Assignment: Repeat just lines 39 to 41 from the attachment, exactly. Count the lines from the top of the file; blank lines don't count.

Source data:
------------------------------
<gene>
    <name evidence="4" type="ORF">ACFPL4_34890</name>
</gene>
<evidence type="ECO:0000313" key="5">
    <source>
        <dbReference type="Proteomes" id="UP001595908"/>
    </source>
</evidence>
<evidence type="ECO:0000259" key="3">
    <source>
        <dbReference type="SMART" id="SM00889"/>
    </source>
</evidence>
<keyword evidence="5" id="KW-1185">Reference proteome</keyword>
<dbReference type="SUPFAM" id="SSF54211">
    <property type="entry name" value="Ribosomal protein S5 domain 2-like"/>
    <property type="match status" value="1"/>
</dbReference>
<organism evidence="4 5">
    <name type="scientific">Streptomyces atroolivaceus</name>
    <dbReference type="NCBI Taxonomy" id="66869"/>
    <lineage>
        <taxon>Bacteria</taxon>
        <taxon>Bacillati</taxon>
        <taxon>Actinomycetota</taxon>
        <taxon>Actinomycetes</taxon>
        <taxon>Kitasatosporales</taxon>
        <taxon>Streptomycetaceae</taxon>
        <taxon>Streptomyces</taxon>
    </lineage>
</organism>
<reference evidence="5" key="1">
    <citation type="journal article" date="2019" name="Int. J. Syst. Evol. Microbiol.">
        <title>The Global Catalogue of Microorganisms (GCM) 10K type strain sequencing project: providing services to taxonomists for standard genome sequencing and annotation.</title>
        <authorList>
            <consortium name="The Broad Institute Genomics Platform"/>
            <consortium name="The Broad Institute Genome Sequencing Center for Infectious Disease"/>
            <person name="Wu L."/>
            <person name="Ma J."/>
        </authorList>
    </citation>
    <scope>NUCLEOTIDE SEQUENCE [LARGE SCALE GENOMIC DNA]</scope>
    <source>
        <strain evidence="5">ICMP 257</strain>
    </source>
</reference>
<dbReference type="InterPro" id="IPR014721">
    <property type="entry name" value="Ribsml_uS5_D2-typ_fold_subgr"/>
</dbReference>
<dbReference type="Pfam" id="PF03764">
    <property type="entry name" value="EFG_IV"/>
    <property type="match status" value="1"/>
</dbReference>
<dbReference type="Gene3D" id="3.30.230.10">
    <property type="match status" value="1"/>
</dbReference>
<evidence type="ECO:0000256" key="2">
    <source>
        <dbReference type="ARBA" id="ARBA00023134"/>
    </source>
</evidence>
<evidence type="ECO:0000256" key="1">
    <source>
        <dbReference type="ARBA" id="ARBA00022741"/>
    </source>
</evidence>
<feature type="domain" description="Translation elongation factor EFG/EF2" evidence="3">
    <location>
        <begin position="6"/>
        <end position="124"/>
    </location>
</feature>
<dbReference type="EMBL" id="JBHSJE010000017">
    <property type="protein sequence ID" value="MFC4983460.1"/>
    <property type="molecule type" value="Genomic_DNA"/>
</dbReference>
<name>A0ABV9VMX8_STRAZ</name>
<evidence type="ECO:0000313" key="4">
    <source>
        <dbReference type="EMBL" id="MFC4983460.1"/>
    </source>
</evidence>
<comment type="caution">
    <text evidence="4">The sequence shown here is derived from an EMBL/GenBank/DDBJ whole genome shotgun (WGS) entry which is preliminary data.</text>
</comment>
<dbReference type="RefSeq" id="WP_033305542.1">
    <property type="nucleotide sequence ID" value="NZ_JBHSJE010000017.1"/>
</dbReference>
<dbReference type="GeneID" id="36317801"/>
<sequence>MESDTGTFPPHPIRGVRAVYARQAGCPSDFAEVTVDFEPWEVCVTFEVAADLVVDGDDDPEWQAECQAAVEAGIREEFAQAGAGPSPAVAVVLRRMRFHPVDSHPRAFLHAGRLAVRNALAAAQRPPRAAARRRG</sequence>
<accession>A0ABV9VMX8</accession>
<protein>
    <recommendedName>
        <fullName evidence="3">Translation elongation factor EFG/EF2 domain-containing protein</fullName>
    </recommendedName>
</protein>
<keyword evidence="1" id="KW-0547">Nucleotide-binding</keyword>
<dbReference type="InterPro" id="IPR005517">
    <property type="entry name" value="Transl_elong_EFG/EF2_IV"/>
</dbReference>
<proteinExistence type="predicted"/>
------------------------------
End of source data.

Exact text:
            <person name="Ma J."/>
        </authorList>
    </citation>